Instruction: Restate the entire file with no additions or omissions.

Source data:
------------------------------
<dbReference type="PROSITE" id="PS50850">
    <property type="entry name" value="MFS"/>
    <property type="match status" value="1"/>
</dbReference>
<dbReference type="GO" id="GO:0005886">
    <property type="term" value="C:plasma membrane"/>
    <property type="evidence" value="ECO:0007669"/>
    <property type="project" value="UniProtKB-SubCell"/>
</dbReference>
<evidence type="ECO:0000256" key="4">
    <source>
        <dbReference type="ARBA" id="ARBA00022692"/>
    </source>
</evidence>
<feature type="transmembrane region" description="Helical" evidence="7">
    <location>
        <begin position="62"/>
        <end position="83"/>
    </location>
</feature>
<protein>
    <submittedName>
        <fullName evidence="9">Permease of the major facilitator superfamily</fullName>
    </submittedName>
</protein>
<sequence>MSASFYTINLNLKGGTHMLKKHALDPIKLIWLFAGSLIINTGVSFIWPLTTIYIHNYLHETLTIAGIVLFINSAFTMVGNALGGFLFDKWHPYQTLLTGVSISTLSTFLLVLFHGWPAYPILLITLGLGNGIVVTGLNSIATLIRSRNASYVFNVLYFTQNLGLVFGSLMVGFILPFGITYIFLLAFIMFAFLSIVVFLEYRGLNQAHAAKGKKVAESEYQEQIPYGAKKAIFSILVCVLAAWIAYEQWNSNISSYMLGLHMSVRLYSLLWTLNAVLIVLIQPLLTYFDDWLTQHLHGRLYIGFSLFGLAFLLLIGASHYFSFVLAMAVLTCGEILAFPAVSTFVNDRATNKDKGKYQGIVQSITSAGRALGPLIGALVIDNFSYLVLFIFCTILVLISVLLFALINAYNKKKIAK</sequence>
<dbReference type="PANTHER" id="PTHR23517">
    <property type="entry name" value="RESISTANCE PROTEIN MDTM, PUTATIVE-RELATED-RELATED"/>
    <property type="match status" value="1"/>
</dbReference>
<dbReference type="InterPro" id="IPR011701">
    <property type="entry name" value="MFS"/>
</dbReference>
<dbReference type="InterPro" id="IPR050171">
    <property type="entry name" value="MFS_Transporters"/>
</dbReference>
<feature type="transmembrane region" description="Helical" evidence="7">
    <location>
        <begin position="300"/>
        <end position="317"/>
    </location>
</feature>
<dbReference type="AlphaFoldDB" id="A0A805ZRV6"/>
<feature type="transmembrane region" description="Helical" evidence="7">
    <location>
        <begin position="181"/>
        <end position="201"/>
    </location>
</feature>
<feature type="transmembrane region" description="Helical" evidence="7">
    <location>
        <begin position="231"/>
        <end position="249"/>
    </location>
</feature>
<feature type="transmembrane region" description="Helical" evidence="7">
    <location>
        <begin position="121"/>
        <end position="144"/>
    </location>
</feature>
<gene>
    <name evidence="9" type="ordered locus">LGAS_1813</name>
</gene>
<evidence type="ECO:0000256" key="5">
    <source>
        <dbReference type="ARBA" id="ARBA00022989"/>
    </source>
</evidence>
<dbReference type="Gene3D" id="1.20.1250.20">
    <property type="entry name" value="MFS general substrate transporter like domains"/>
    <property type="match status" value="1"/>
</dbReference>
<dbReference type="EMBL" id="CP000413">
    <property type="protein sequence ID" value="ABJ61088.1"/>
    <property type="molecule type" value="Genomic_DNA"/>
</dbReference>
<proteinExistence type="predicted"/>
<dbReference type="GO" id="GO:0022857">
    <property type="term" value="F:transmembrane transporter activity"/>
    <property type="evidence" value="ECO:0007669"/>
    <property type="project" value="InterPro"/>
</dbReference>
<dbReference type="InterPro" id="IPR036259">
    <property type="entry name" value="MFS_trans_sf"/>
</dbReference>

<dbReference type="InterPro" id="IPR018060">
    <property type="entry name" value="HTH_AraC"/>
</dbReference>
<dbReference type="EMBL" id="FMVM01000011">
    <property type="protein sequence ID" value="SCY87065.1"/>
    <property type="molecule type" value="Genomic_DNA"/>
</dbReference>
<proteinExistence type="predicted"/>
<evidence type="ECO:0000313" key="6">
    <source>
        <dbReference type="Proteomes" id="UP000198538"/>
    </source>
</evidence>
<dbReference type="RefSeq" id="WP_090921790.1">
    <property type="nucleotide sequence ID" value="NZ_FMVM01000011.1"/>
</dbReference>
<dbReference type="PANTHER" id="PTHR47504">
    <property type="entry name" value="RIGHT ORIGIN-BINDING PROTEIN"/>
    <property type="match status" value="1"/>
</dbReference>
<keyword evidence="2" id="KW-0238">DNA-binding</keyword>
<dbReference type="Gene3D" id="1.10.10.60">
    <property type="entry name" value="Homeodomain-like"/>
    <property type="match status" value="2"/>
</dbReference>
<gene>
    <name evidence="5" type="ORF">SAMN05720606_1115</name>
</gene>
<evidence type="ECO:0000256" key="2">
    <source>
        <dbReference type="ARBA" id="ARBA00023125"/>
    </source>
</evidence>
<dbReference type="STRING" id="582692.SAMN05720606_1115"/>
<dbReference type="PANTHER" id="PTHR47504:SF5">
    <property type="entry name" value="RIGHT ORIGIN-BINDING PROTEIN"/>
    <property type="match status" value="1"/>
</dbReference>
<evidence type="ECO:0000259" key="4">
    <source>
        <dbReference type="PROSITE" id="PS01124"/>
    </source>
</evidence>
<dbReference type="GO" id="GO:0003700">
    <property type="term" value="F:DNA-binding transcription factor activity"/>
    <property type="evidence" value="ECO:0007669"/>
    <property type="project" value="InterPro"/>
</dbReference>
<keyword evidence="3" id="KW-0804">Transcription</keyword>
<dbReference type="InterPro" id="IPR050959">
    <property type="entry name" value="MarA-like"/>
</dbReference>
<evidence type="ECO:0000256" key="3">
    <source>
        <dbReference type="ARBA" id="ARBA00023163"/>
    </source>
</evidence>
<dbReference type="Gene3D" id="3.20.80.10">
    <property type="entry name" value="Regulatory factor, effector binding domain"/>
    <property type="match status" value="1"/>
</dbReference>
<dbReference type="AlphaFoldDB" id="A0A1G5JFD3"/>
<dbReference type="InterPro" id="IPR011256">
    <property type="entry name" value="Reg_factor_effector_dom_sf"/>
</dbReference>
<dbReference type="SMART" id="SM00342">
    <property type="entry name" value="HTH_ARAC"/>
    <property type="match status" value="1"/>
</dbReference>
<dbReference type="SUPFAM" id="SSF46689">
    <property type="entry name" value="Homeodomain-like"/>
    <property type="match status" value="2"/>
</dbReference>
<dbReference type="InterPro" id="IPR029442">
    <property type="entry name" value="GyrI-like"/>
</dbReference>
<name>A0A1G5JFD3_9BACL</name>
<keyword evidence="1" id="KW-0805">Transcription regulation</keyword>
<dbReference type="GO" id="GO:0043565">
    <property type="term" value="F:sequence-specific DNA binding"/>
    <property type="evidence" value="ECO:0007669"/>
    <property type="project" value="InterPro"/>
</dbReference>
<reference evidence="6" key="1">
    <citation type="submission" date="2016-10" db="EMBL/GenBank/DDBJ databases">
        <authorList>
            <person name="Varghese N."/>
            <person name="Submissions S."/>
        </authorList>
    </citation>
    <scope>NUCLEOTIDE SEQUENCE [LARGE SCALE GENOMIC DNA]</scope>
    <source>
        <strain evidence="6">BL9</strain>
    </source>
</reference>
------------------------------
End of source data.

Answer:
<dbReference type="PROSITE" id="PS50850">
    <property type="entry name" value="MFS"/>
    <property type="match status" value="1"/>
</dbReference>
<dbReference type="GO" id="GO:0005886">
    <property type="term" value="C:plasma membrane"/>
    <property type="evidence" value="ECO:0007669"/>
    <property type="project" value="UniProtKB-SubCell"/>
</dbReference>
<evidence type="ECO:0000256" key="4">
    <source>
        <dbReference type="ARBA" id="ARBA00022692"/>
    </source>
</evidence>
<feature type="transmembrane region" description="Helical" evidence="7">
    <location>
        <begin position="62"/>
        <end position="83"/>
    </location>
</feature>
<protein>
    <submittedName>
        <fullName evidence="9">Permease of the major facilitator superfamily</fullName>
    </submittedName>
</protein>
<sequence>MSASFYTINLNLKGGTHMLKKHALDPIKLIWLFAGSLIINTGVSFIWPLTTIYIHNYLHETLTIAGIVLFINSAFTMVGNALGGFLFDKWHPYQTLLTGVSISTLSTFLLVLFHGWPAYPILLITLGLGNGIVVTGLNSIATLIRSRNASYVFNVLYFTQNLGLVFGSLMVGFILPFGITYIFLLAFIMFAFLSIVVFLEYRGLNQAHAAKGKKVAESEYQEQIPYGAKKAIFSILVCVLAAWIAYEQWNSNISSYMLGLHMSVRLYSLLWTLNAVLIVLIQPLLTYFDDWLTQHLHGRLYIGFSLFGLAFLLLIGASHYFSFVLAMAVLTCGEILAFPAVSTFVNDRATNKDKGKYQGIVQSITSAGRALGPLIGALVIDNFSYLVLFIFCTILVLISVLLFALINAYNKKKIAK</sequence>
<dbReference type="PANTHER" id="PTHR23517">
    <property type="entry name" value="RESISTANCE PROTEIN MDTM, PUTATIVE-RELATED-RELATED"/>
    <property type="match status" value="1"/>
</dbReference>
<dbReference type="InterPro" id="IPR011701">
    <property type="entry name" value="MFS"/>
</dbReference>
<dbReference type="InterPro" id="IPR050171">
    <property type="entry name" value="MFS_Transporters"/>
</dbReference>
<feature type="transmembrane region" description="Helical" evidence="7">
    <location>
        <begin position="300"/>
        <end position="317"/>
    </location>
</feature>
<dbReference type="AlphaFoldDB" id="A0A805ZRV6"/>
<feature type="transmembrane region" description="Helical" evidence="7">
    <location>
        <begin position="181"/>
        <end position="201"/>
    </location>
</feature>
<feature type="transmembrane region" description="Helical" evidence="7">
    <location>
        <begin position="231"/>
        <end position="249"/>
    </location>
</feature>
<feature type="transmembrane region" description="Helical" evidence="7">
    <location>
        <begin position="121"/>
        <end position="144"/>
    </location>
</feature>
<gene>
    <name evidence="9" type="ordered locus">LGAS_1813</name>
</gene>
<evidence type="ECO:0000256" key="5">
    <source>
        <dbReference type="ARBA" id="ARBA00022989"/>
    </source>
</evidence>
<dbReference type="Gene3D" id="1.20.1250.20">
    <property type="entry name" value="MFS general substrate transporter like domains"/>
    <property type="match status" value="1"/>
</dbReference>
<dbReference type="EMBL" id="CP000413">
    <property type="protein sequence ID" value="ABJ61088.1"/>
    <property type="molecule type" value="Genomic_DNA"/>
</dbReference>
<proteinExistence type="predicted"/>
<dbReference type="GO" id="GO:0022857">
    <property type="term" value="F:transmembrane transporter activity"/>
    <property type="evidence" value="ECO:0007669"/>
    <property type="project" value="InterPro"/>
</dbReference>
<dbReference type="InterPro" id="IPR036259">
    <property type="entry name" value="MFS_trans_sf"/>
</dbReference>

<dbReference type="InterPro" id="IPR018060">
    <property type="entry name" value="HTH_AraC"/>
</dbReference>
<dbReference type="EMBL" id="FMVM01000011">
    <property type="protein sequence ID" value="SCY87065.1"/>
    <property type="molecule type" value="Genomic_DNA"/>
</dbReference>
<proteinExistence type="predicted"/>
<evidence type="ECO:0000313" key="6">
    <source>
        <dbReference type="Proteomes" id="UP000198538"/>
    </source>
</evidence>
<dbReference type="RefSeq" id="WP_090921790.1">
    <property type="nucleotide sequence ID" value="NZ_FMVM01000011.1"/>
</dbReference>
<dbReference type="PANTHER" id="PTHR47504">
    <property type="entry name" value="RIGHT ORIGIN-BINDING PROTEIN"/>
    <property type="match status" value="1"/>
</dbReference>
<keyword evidence="2" id="KW-0238">DNA-binding</keyword>
<dbReference type="Gene3D" id="1.10.10.60">
    <property type="entry name" value="Homeodomain-like"/>
    <property type="match status" value="2"/>
</dbReference>
<gene>
    <name evidence="5" type="ORF">SAMN05720606_1115</name>
</gene>
<evidence type="ECO:0000256" key="2">
    <source>
        <dbReference type="ARBA" id="ARBA00023125"/>
    </source>
</evidence>
<dbReference type="STRING" id="582692.SAMN05720606_1115"/>
<dbReference type="PANTHER" id="PTHR47504:SF5">
    <property type="entry name" value="RIGHT ORIGIN-BINDING PROTEIN"/>
    <property type="match status" value="1"/>
</dbReference>
<evidence type="ECO:0000259" key="4">
    <source>
        <dbReference type="PROSITE" id="PS01124"/>
    </source>
</evidence>
<dbReference type="GO" id="GO:0003700">
    <property type="term" value="F:DNA-binding transcription factor activity"/>
    <property type="evidence" value="ECO:0007669"/>
    <property type="project" value="InterPro"/>
</dbReference>
<keyword evidence="3" id="KW-0804">Transcription</keyword>
<dbReference type="InterPro" id="IPR050959">
    <property type="entry name" value="MarA-like"/>
</dbReference>
<evidence type="ECO:0000256" key="3">
    <source>
        <dbReference type="ARBA" id="ARBA00023163"/>
    </source>
</evidence>
<dbReference type="Gene3D" id="3.20.80.10">
    <property type="entry name" value="Regulatory factor, effector binding domain"/>
    <property type="match status" value="1"/>
</dbReference>
<dbReference type="AlphaFoldDB" id="A0A1G5JFD3"/>
<dbReference type="InterPro" id="IPR011256">
    <property type="entry name" value="Reg_factor_effector_dom_sf"/>
</dbReference>
<dbReference type="SMART" id="SM00342">
    <property type="entry name" value="HTH_ARAC"/>
    <property type="match status" value="1"/>
</dbReference>
<dbReference type="SUPFAM" id="SSF46689">
    <property type="entry name" value="Homeodomain-like"/>
    <property type="match status" value="2"/>
</dbReference>
<dbReference type="InterPro" id="IPR029442">
    <property type="entry name" value="GyrI-like"/>
</dbReference>
<name>A0A1G5JFD3_9BACL</name>
<keyword evidence="1" id="KW-0805">Transcription regulation</keyword>
<dbReference type="GO" id="GO:0043565">
    <property type="term" value="F:sequence-specific DNA binding"/>
    <property type="evidence" value="ECO:0007669"/>
    <property type="project" value="InterPro"/>
</dbReference>
<reference evidence="6" key="1">
    <citation type="submission" date="2016-10" db="EMBL/GenBank/DDBJ databases">
        <authorList>
            <person name="Varghese N."/>
            <person name="Submissions S."/>
        </authorList>
    </citation>
    <scope>NUCLEOTIDE SEQUENCE [LARGE SCALE GENOMIC DNA]</scope>
    <source>
        <strain evidence="6">BL9</strain>
    </source>
</reference>